Photo: AP

Hey, remember Congressman Jason Chaffetz, the guy who said poor people should stop buying so many dang iPhones if they want healthcare? Well, the dingus has done it again: During a congressional hearing about the government’s use of use of facial recognition technology on Wednesday, Chaffetz suggested using that same technology to track undocumented immigrants.

It was easy to miss the comment amid Chaffetz’s largely critical (or at least skeptical) assessment. Among other concerns, the House Oversight Committee chairman raised the possibility that facial recognition could be used in a way that “chills free speech” by “targeting people attending certain political meetings,” for example, or used to track people’s real-time locations. He also brought up the “unintended racial, gender, or age bias or deficiencies” in the technology, saying those raise “serious concerns,” and worried that the FBI could put “everybody’s face in one database or a series of databases.”

Then, before introducing the witnesses, Chaffetz fucked it all up, suggesting that the potentially dystopian surveillance tech would be okay if we just used to track undocumented immigrants (emphasis ours):

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“The technology will also show us, the statistical data will show us, the bigger the database, the more difficult it is for the facial recognition technology to get it right. If the database was smaller to known criminals, wanted criminals, people that are here illegally, maybe those are the types of things that we should be focused on, as opposed to everybody, and that’s one of the questions and why we have a distinguished panel today.”

If Chaffetz is really concerned about the size of the database, it’s impossible to square that with his suggestion: According to Pew, there were around 11.1 million undocumented immigrants in the US in 2014. And although Chaffetz himself didn’t offer any details about how this technology might be deployed to catch undocumented immigrants, at least one of his Democratic colleagues has suggested forcing Immigration and Customs Enforcement agents to wear body cams. Together, these ideas form a seriously terrifying proposal: a domestic security force dedicated to scanning the faces of citizens to detain alleged interlopers in their midst.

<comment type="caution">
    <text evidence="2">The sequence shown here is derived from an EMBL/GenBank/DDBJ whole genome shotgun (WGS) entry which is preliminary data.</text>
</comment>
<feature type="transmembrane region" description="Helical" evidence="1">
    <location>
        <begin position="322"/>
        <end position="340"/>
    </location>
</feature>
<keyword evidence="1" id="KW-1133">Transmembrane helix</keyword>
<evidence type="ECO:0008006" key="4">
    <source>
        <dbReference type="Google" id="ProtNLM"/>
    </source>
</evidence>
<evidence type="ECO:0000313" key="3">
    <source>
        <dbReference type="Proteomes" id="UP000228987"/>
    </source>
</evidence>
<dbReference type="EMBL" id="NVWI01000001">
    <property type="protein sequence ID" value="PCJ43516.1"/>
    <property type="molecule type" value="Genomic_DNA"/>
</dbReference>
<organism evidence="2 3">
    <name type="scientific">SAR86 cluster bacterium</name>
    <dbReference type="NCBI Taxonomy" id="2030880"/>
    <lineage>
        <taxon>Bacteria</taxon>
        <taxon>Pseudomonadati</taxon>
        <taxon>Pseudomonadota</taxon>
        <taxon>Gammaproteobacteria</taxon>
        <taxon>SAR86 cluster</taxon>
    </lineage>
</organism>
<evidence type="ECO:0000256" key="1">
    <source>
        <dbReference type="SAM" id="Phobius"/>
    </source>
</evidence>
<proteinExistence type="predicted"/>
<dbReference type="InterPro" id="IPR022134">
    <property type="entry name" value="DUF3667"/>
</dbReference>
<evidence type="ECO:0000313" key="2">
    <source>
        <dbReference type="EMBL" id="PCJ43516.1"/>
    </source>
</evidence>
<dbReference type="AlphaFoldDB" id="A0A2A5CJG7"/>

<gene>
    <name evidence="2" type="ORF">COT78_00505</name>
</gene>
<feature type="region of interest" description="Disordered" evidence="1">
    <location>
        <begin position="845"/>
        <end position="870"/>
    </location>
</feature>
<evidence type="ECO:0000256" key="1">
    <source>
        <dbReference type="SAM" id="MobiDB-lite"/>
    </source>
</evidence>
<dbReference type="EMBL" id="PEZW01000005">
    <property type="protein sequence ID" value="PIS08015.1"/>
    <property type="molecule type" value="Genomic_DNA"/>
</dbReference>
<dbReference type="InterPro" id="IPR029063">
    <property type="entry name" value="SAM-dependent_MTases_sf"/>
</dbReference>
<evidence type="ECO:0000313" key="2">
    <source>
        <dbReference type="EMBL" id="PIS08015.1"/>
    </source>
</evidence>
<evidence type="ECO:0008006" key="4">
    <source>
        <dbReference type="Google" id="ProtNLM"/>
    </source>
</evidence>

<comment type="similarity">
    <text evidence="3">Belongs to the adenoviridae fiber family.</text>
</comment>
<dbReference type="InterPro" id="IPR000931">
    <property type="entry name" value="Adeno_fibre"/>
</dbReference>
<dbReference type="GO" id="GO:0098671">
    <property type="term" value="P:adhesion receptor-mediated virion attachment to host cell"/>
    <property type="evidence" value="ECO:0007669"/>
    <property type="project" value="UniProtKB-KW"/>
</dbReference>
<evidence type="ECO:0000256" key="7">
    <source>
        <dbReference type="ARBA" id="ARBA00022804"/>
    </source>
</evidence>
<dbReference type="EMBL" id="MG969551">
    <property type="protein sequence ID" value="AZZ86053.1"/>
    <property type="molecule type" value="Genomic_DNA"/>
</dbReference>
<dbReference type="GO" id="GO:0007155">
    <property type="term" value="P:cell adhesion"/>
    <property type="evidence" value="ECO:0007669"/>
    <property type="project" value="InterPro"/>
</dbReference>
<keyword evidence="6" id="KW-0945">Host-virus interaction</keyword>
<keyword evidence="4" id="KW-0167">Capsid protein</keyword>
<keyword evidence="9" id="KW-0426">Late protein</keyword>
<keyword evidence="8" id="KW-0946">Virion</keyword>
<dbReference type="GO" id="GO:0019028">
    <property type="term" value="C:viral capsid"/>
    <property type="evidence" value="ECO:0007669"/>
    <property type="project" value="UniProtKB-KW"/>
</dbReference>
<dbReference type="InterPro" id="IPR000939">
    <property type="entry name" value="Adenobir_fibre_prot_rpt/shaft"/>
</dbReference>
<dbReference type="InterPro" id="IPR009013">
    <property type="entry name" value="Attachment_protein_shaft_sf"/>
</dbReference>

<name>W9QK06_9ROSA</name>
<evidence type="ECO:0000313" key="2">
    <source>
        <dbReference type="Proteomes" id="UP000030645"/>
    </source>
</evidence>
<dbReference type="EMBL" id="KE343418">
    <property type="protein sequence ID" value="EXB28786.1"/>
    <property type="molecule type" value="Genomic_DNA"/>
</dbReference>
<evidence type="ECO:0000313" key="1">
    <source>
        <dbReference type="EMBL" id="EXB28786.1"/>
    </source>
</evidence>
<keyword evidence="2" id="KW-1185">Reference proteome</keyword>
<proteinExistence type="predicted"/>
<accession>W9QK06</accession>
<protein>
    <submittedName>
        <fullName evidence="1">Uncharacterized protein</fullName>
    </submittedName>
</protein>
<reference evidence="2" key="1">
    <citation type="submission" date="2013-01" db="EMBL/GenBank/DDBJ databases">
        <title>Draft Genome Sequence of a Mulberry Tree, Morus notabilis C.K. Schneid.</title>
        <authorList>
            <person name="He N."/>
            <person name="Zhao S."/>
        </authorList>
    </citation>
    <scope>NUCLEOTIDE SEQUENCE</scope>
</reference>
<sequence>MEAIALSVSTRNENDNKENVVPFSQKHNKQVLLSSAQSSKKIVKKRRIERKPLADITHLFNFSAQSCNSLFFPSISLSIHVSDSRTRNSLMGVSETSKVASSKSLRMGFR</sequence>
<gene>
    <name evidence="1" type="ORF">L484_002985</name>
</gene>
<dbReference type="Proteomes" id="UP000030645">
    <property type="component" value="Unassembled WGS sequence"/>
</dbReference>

The use of facial recognition technology to track immigrants has been tested before: A US Customs and Border Patrol ran a pilot program in 2015 at Dulles Airport, but that only aimed to catch impostors using US passports. And last month, the federal government introduced a “checkout” system that uses facial recognition to verify the identity of foreign visitors leaving on foot. Other nations are already deploying facial recognition technology at their borders, possibly even replacing passports.

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In the past, Chaffetz has been a serious privacy advocate, even introducing a bill that would outlaw warrantless cell phone surveillance. But if anyone tries to give Chaffetz credit for apparently being concerned about the implications of facial recognition technology, don’t let them.